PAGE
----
This is a lesson that I believe Chieko Okazaki taught extremely well when she said “One of the greatest lessons the Savior taught is that boundaries exist to be crossed. . . . What do we do with differences? Do they paralyze us, or can they become part of the beauty of our lives? What are we teaching our children about the beauty of diversity? Are we teaching them that boundaries are barriers, or are we teaching them that a boundary means an opportunity for wonderful explorations in diversity?”

-Chieko Okazaki, Lighten Up, p. 129, 136

We Really and Truly Need Each Other


I recently attended a conference where topics relating to Mormonism were being discussed. For a different project I decided that I would record myself asking questions to some of the people I met in the halls. One of my questions was “What is one of your favorite aspects of Mormonism?” I was so impressed by the responses, and one of the responses that I most loved was the amount of people who answered by saying community is their favorite part. Mormonism offers something special in regards to community, which I believe is so important due to the need that we all have to belong.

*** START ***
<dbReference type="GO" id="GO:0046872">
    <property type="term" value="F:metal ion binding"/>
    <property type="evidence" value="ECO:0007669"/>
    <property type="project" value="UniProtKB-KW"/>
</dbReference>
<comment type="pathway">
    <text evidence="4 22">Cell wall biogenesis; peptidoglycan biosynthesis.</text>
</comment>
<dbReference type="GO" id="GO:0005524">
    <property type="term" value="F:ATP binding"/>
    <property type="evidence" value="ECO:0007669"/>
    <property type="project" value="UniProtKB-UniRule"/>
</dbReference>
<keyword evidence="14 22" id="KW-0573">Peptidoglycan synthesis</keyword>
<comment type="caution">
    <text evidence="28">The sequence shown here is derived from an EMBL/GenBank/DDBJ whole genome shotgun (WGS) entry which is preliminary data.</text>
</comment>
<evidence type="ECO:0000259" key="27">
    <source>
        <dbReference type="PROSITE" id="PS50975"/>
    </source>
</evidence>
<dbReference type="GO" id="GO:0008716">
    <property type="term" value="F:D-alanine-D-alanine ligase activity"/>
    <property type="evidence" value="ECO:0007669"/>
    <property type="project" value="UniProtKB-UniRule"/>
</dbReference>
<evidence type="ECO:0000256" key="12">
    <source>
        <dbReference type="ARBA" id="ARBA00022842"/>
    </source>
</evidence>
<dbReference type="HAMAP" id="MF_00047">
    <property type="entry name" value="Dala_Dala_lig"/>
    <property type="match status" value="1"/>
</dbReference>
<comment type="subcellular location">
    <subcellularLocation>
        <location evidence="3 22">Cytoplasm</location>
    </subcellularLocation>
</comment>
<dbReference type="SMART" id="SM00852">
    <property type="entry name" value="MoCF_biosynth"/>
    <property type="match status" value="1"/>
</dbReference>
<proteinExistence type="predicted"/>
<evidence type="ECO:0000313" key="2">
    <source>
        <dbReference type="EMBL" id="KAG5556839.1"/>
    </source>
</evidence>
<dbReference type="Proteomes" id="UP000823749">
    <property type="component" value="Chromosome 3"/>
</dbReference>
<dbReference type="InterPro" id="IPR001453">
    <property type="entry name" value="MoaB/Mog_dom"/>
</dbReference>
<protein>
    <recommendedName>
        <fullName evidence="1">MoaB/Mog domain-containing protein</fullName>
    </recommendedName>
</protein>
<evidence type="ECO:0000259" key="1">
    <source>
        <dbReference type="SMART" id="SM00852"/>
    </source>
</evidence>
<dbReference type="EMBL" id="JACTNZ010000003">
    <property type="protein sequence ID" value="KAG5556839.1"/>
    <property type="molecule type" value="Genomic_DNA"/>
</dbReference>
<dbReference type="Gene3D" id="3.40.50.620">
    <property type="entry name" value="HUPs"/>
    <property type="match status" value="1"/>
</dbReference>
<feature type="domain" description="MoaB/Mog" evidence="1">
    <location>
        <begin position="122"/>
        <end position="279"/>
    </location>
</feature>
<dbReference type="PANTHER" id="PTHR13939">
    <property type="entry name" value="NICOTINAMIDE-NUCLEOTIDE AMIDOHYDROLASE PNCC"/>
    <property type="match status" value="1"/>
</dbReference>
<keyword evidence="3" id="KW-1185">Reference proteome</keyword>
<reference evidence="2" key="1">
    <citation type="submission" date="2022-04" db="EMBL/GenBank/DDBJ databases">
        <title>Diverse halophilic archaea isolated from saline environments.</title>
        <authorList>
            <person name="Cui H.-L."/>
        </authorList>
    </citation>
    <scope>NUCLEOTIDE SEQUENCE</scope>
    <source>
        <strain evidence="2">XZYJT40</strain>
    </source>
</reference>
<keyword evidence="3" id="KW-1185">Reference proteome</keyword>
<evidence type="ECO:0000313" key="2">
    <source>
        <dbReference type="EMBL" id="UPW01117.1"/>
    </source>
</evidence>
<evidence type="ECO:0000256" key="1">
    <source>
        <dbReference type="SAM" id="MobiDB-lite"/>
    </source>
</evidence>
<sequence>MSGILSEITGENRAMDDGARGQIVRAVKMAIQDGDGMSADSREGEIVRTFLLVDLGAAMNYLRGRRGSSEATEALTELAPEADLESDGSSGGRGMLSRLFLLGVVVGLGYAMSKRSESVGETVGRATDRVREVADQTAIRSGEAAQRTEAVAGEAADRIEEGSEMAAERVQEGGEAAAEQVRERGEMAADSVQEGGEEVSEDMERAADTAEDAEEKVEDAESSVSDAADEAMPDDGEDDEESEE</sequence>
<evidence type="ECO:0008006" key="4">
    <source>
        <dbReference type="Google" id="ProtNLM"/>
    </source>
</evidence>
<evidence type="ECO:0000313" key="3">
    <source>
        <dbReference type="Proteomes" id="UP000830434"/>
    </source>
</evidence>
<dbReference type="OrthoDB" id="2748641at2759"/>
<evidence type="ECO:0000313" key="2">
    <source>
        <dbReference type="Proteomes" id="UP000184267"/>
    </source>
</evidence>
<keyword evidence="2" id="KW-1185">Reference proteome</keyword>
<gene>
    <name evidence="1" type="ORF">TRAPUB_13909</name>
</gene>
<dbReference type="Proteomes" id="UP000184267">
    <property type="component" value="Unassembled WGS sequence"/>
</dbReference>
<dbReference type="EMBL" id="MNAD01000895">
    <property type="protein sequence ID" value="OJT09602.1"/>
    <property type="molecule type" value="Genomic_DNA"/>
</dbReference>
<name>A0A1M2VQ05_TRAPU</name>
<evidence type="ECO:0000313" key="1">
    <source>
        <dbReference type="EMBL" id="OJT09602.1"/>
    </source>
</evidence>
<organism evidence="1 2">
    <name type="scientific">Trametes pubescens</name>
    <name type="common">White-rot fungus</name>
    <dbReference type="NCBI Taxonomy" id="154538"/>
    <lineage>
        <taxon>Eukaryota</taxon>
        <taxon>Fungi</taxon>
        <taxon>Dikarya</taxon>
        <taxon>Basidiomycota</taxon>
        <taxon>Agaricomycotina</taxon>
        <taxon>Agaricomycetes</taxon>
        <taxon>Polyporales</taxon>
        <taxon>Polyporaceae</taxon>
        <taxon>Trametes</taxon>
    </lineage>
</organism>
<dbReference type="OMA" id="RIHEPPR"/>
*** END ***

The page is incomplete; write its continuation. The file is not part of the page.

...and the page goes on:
I believe that it is so vital that we recognize that particularly in the church, we all need each other. It can be so easy to fall into clicks, and to only associate with those who are like us, but I believe the Gospel pushes us towards something different. It pushes us to reaching for those who need our help vs. moving quickly along in order to do a different good. The gospel pushes us away from selfishness and I believe that if we take it seriously we will be able to learn how to better live and love.

Sister Oscarson has taught us that “The fact of the matter is, we really and truly need each other. Women naturally seek friendship, support, and companionship. We have so much to learn from one another, and we often let self-imposed barriers keep us from enjoying associations which could be among the greatest blessings in our lives….If there are barriers, it is because we ourselves have created them. We must stop concentrating on our differences and look for what we have in common; then we can begin to realize our greatest potential and achieve the greatest good in this world.”